The authors sought to compare the antiemetic and sedative postanesthetic effects of droperidol versus lidocaine given intravenously. One hundred and fifty children, ASA physical status I or II, ages 2-15 yr, were studied. Each child was randomly assigned to receive either droperidol, 0.075 mg/kg; lidocaine, 1.5 mg/kg; or a combination of lidocaine, 1.5 mg/kg, and a reduced dose of droperidol, 0.025 mg/kg, immediately after induction of anesthesia, which was with thiopental, atropine, and succinylcholine. Anesthesia was maintained with halothane and nitrous oxide. The incidence of postanesthetic vomiting was 22% in the droperidol-alone group, which was significantly less than the lidocaine-alone group (50%). The incidence of vomiting in the combination group (30%) was not significantly different from either the droperidol- or lidocaine-alone groups. The time in the recovery room was significantly shorter for patients given lidocaine alone than those given droperidol alone or the combination. However, the mean time intervals for completion of surgery to recovery of full alertness and to discharge from the hospital did not differ significantly among the three groups. In summary, the authors found that intravenous droperidol is significantly more effective than lidocaine in reducing the incidence of vomiting in unpremedicated children after strabismus surgery. Furthermore, droperidol did not delay either the time to recovery of full alertness or the time to discharge from hospital compared to lidocaine.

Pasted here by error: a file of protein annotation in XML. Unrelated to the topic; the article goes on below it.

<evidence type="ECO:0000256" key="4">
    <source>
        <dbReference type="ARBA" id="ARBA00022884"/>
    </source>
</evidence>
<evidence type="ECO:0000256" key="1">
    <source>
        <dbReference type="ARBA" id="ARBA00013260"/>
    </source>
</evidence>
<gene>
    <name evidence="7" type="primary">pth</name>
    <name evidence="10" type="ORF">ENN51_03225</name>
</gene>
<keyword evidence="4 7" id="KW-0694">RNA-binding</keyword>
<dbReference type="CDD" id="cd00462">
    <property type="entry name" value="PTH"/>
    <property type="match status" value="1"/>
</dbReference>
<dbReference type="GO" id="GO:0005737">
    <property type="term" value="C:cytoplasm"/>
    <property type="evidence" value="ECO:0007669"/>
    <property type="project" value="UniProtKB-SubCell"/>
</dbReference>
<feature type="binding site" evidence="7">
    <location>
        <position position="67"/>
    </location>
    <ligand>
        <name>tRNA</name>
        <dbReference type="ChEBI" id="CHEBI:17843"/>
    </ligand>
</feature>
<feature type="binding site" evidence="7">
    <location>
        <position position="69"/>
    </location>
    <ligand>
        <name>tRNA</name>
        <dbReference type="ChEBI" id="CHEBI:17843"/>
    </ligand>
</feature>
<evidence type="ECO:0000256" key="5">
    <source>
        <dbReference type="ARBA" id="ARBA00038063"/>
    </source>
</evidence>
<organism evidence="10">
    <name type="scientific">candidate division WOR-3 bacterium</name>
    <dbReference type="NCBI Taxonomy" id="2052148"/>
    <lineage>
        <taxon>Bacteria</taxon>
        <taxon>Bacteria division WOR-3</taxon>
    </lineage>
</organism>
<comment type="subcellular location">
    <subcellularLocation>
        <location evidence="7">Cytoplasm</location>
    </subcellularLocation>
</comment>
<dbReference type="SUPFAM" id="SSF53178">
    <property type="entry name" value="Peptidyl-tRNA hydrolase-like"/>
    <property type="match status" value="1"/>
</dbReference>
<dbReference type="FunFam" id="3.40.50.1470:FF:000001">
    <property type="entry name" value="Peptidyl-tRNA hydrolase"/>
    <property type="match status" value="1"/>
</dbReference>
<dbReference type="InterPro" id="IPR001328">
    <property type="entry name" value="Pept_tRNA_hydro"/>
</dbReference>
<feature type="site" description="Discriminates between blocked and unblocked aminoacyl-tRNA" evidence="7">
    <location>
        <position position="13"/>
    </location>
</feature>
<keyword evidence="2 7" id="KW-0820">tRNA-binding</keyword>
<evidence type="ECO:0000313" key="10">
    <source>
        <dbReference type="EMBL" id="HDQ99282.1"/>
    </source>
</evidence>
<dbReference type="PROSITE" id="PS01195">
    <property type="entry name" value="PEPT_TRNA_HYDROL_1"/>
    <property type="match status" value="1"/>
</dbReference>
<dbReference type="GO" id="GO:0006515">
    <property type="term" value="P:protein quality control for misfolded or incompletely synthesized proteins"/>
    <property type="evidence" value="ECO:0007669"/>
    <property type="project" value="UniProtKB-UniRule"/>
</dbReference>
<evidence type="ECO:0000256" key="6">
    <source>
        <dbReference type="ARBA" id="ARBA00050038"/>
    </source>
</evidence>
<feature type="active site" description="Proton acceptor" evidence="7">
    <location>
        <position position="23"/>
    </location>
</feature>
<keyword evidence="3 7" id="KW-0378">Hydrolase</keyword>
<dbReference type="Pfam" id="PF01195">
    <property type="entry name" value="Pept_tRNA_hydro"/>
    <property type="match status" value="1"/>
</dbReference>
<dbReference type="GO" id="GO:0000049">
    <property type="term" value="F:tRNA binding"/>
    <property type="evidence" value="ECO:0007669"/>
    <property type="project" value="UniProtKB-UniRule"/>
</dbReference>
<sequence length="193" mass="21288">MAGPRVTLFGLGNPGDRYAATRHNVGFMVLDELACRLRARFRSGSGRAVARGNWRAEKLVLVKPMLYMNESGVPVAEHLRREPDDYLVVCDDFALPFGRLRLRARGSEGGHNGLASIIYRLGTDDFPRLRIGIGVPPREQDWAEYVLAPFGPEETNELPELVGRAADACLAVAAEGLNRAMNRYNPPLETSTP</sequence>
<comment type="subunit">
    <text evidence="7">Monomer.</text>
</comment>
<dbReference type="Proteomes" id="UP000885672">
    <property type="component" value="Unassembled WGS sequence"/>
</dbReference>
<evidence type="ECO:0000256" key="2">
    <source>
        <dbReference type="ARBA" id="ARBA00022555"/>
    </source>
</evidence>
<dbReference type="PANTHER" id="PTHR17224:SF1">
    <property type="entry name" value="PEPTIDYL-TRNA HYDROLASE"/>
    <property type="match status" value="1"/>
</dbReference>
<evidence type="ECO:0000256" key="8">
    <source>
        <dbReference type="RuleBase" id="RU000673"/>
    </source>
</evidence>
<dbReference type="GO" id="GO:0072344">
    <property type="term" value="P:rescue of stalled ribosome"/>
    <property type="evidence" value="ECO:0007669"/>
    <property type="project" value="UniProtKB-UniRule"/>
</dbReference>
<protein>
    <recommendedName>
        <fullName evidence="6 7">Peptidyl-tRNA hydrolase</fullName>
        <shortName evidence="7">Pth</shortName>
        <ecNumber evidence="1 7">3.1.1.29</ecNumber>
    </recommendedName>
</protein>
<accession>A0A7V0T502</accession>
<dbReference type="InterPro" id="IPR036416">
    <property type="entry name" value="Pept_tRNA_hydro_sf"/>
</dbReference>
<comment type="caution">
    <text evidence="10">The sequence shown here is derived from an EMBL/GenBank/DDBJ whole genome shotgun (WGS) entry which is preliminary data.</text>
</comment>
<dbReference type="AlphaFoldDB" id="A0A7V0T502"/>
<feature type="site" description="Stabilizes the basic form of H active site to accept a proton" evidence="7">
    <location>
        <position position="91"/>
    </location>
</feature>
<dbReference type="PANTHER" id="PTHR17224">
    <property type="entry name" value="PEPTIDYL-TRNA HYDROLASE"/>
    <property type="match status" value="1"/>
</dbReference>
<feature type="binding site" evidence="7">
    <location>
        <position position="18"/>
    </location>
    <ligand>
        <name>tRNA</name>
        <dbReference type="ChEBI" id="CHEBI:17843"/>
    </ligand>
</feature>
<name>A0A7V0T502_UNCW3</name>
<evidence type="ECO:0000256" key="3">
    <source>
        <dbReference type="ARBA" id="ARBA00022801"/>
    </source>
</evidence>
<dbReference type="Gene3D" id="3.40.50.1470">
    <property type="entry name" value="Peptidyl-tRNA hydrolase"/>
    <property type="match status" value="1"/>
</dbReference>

ASJC Scopus subject areas
- Anesthesiology and Pain Medicine